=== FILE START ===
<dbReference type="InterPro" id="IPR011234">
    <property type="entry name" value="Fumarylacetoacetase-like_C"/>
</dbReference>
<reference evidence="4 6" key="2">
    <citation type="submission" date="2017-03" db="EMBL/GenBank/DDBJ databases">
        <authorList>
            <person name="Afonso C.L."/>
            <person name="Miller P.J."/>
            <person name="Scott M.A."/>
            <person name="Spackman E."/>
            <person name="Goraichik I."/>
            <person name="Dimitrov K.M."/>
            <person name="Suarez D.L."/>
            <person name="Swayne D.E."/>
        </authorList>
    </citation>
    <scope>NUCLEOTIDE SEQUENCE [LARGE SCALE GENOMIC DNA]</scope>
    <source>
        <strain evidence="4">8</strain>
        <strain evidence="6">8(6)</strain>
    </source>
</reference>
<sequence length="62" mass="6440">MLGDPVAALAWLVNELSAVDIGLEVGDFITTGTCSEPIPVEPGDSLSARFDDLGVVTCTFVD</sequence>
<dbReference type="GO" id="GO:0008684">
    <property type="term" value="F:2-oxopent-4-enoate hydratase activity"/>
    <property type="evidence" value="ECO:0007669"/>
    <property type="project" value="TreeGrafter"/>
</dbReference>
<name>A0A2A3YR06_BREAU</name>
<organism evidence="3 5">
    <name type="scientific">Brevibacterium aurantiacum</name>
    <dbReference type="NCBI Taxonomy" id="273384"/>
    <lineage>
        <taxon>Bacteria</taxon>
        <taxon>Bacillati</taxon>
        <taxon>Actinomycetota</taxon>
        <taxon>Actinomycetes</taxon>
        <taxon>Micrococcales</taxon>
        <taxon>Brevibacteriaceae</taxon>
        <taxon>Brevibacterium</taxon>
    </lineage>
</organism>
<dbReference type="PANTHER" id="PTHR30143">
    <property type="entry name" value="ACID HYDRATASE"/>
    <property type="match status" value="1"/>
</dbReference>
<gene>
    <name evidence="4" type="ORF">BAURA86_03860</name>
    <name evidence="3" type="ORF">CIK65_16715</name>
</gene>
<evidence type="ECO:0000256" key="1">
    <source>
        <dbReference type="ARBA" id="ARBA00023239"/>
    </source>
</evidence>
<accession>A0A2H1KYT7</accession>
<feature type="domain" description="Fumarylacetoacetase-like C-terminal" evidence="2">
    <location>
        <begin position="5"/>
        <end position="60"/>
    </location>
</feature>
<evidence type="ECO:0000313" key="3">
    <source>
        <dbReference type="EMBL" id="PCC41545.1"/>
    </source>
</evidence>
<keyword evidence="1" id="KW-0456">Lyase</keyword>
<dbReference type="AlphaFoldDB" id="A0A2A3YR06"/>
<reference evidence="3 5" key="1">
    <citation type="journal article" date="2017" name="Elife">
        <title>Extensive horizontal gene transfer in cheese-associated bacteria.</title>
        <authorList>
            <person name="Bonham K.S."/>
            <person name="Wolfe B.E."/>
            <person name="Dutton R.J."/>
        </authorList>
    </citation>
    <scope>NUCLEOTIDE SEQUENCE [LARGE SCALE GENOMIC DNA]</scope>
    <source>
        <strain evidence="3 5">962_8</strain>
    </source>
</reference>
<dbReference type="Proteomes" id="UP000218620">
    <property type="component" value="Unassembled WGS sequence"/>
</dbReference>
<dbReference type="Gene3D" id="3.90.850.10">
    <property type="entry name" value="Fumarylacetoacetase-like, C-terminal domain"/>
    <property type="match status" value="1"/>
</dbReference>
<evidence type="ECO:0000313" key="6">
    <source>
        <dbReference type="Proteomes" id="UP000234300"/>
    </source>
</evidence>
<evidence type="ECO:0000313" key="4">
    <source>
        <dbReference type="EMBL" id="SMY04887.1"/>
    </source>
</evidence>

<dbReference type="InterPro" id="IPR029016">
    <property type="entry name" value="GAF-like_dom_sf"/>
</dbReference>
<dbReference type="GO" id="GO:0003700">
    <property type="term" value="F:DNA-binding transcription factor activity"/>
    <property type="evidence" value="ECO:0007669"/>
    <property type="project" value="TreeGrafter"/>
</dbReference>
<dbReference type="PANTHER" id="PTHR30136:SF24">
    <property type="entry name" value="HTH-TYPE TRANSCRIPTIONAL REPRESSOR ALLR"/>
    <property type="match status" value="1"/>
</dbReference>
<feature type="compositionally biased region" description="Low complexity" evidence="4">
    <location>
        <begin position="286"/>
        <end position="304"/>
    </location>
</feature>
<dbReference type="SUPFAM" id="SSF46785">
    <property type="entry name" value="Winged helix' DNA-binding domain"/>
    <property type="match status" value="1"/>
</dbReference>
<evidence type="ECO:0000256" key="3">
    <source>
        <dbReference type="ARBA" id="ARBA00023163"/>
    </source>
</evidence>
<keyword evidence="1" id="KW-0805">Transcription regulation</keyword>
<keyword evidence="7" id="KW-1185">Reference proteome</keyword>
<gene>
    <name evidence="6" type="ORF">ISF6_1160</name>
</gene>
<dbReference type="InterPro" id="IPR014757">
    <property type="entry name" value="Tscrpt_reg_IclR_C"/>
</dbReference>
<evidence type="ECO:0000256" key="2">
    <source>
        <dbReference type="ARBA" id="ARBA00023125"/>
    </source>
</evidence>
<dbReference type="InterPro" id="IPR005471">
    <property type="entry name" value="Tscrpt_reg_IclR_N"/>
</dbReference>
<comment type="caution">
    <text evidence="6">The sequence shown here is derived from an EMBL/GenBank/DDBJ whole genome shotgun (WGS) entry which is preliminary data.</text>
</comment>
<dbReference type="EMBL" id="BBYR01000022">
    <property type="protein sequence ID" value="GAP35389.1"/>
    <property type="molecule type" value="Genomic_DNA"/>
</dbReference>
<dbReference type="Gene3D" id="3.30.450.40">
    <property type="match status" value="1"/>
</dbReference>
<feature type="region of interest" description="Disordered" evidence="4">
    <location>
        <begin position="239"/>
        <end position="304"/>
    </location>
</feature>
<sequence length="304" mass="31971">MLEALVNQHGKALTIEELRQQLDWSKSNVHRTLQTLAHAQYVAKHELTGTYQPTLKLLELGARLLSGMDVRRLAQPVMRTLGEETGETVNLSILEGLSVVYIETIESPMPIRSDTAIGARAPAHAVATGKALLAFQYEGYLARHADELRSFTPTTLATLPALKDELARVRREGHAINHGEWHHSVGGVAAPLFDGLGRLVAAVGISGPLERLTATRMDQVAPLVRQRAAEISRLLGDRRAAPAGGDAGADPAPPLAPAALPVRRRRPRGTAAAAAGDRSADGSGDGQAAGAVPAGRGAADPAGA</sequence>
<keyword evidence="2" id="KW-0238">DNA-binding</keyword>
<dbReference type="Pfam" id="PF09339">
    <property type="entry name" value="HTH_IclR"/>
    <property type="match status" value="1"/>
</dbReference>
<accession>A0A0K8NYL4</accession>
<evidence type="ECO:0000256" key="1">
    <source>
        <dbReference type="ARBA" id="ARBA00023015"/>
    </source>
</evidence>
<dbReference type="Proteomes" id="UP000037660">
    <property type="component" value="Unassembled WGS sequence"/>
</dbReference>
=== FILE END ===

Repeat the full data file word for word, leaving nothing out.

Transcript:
<dbReference type="InterPro" id="IPR011234">
    <property type="entry name" value="Fumarylacetoacetase-like_C"/>
</dbReference>
<reference evidence="4 6" key="2">
    <citation type="submission" date="2017-03" db="EMBL/GenBank/DDBJ databases">
        <authorList>
            <person name="Afonso C.L."/>
            <person name="Miller P.J."/>
            <person name="Scott M.A."/>
            <person name="Spackman E."/>
            <person name="Goraichik I."/>
            <person name="Dimitrov K.M."/>
            <person name="Suarez D.L."/>
            <person name="Swayne D.E."/>
        </authorList>
    </citation>
    <scope>NUCLEOTIDE SEQUENCE [LARGE SCALE GENOMIC DNA]</scope>
    <source>
        <strain evidence="4">8</strain>
        <strain evidence="6">8(6)</strain>
    </source>
</reference>
<sequence length="62" mass="6440">MLGDPVAALAWLVNELSAVDIGLEVGDFITTGTCSEPIPVEPGDSLSARFDDLGVVTCTFVD</sequence>
<dbReference type="GO" id="GO:0008684">
    <property type="term" value="F:2-oxopent-4-enoate hydratase activity"/>
    <property type="evidence" value="ECO:0007669"/>
    <property type="project" value="TreeGrafter"/>
</dbReference>
<name>A0A2A3YR06_BREAU</name>
<organism evidence="3 5">
    <name type="scientific">Brevibacterium aurantiacum</name>
    <dbReference type="NCBI Taxonomy" id="273384"/>
    <lineage>
        <taxon>Bacteria</taxon>
        <taxon>Bacillati</taxon>
        <taxon>Actinomycetota</taxon>
        <taxon>Actinomycetes</taxon>
        <taxon>Micrococcales</taxon>
        <taxon>Brevibacteriaceae</taxon>
        <taxon>Brevibacterium</taxon>
    </lineage>
</organism>
<dbReference type="PANTHER" id="PTHR30143">
    <property type="entry name" value="ACID HYDRATASE"/>
    <property type="match status" value="1"/>
</dbReference>
<gene>
    <name evidence="4" type="ORF">BAURA86_03860</name>
    <name evidence="3" type="ORF">CIK65_16715</name>
</gene>
<evidence type="ECO:0000256" key="1">
    <source>
        <dbReference type="ARBA" id="ARBA00023239"/>
    </source>
</evidence>
<accession>A0A2H1KYT7</accession>
<feature type="domain" description="Fumarylacetoacetase-like C-terminal" evidence="2">
    <location>
        <begin position="5"/>
        <end position="60"/>
    </location>
</feature>
<evidence type="ECO:0000313" key="3">
    <source>
        <dbReference type="EMBL" id="PCC41545.1"/>
    </source>
</evidence>
<keyword evidence="1" id="KW-0456">Lyase</keyword>
<dbReference type="AlphaFoldDB" id="A0A2A3YR06"/>
<reference evidence="3 5" key="1">
    <citation type="journal article" date="2017" name="Elife">
        <title>Extensive horizontal gene transfer in cheese-associated bacteria.</title>
        <authorList>
            <person name="Bonham K.S."/>
            <person name="Wolfe B.E."/>
            <person name="Dutton R.J."/>
        </authorList>
    </citation>
    <scope>NUCLEOTIDE SEQUENCE [LARGE SCALE GENOMIC DNA]</scope>
    <source>
        <strain evidence="3 5">962_8</strain>
    </source>
</reference>
<dbReference type="Proteomes" id="UP000218620">
    <property type="component" value="Unassembled WGS sequence"/>
</dbReference>
<dbReference type="Gene3D" id="3.90.850.10">
    <property type="entry name" value="Fumarylacetoacetase-like, C-terminal domain"/>
    <property type="match status" value="1"/>
</dbReference>
<evidence type="ECO:0000313" key="6">
    <source>
        <dbReference type="Proteomes" id="UP000234300"/>
    </source>
</evidence>
<evidence type="ECO:0000313" key="4">
    <source>
        <dbReference type="EMBL" id="SMY04887.1"/>
    </source>
</evidence>

<dbReference type="InterPro" id="IPR029016">
    <property type="entry name" value="GAF-like_dom_sf"/>
</dbReference>
<dbReference type="GO" id="GO:0003700">
    <property type="term" value="F:DNA-binding transcription factor activity"/>
    <property type="evidence" value="ECO:0007669"/>
    <property type="project" value="TreeGrafter"/>
</dbReference>
<dbReference type="PANTHER" id="PTHR30136:SF24">
    <property type="entry name" value="HTH-TYPE TRANSCRIPTIONAL REPRESSOR ALLR"/>
    <property type="match status" value="1"/>
</dbReference>
<feature type="compositionally biased region" description="Low complexity" evidence="4">
    <location>
        <begin position="286"/>
        <end position="304"/>
    </location>
</feature>
<dbReference type="SUPFAM" id="SSF46785">
    <property type="entry name" value="Winged helix' DNA-binding domain"/>
    <property type="match status" value="1"/>
</dbReference>
<evidence type="ECO:0000256" key="3">
    <source>
        <dbReference type="ARBA" id="ARBA00023163"/>
    </source>
</evidence>
<keyword evidence="1" id="KW-0805">Transcription regulation</keyword>
<keyword evidence="7" id="KW-1185">Reference proteome</keyword>
<gene>
    <name evidence="6" type="ORF">ISF6_1160</name>
</gene>
<dbReference type="InterPro" id="IPR014757">
    <property type="entry name" value="Tscrpt_reg_IclR_C"/>
</dbReference>
<evidence type="ECO:0000256" key="2">
    <source>
        <dbReference type="ARBA" id="ARBA00023125"/>
    </source>
</evidence>
<dbReference type="InterPro" id="IPR005471">
    <property type="entry name" value="Tscrpt_reg_IclR_N"/>
</dbReference>
<comment type="caution">
    <text evidence="6">The sequence shown here is derived from an EMBL/GenBank/DDBJ whole genome shotgun (WGS) entry which is preliminary data.</text>
</comment>
<dbReference type="EMBL" id="BBYR01000022">
    <property type="protein sequence ID" value="GAP35389.1"/>
    <property type="molecule type" value="Genomic_DNA"/>
</dbReference>
<dbReference type="Gene3D" id="3.30.450.40">
    <property type="match status" value="1"/>
</dbReference>
<feature type="region of interest" description="Disordered" evidence="4">
    <location>
        <begin position="239"/>
        <end position="304"/>
    </location>
</feature>
<sequence length="304" mass="31971">MLEALVNQHGKALTIEELRQQLDWSKSNVHRTLQTLAHAQYVAKHELTGTYQPTLKLLELGARLLSGMDVRRLAQPVMRTLGEETGETVNLSILEGLSVVYIETIESPMPIRSDTAIGARAPAHAVATGKALLAFQYEGYLARHADELRSFTPTTLATLPALKDELARVRREGHAINHGEWHHSVGGVAAPLFDGLGRLVAAVGISGPLERLTATRMDQVAPLVRQRAAEISRLLGDRRAAPAGGDAGADPAPPLAPAALPVRRRRPRGTAAAAAGDRSADGSGDGQAAGAVPAGRGAADPAGA</sequence>
<keyword evidence="2" id="KW-0238">DNA-binding</keyword>
<dbReference type="Pfam" id="PF09339">
    <property type="entry name" value="HTH_IclR"/>
    <property type="match status" value="1"/>
</dbReference>
<accession>A0A0K8NYL4</accession>
<evidence type="ECO:0000256" key="1">
    <source>
        <dbReference type="ARBA" id="ARBA00023015"/>
    </source>
</evidence>
<dbReference type="Proteomes" id="UP000037660">
    <property type="component" value="Unassembled WGS sequence"/>
</dbReference>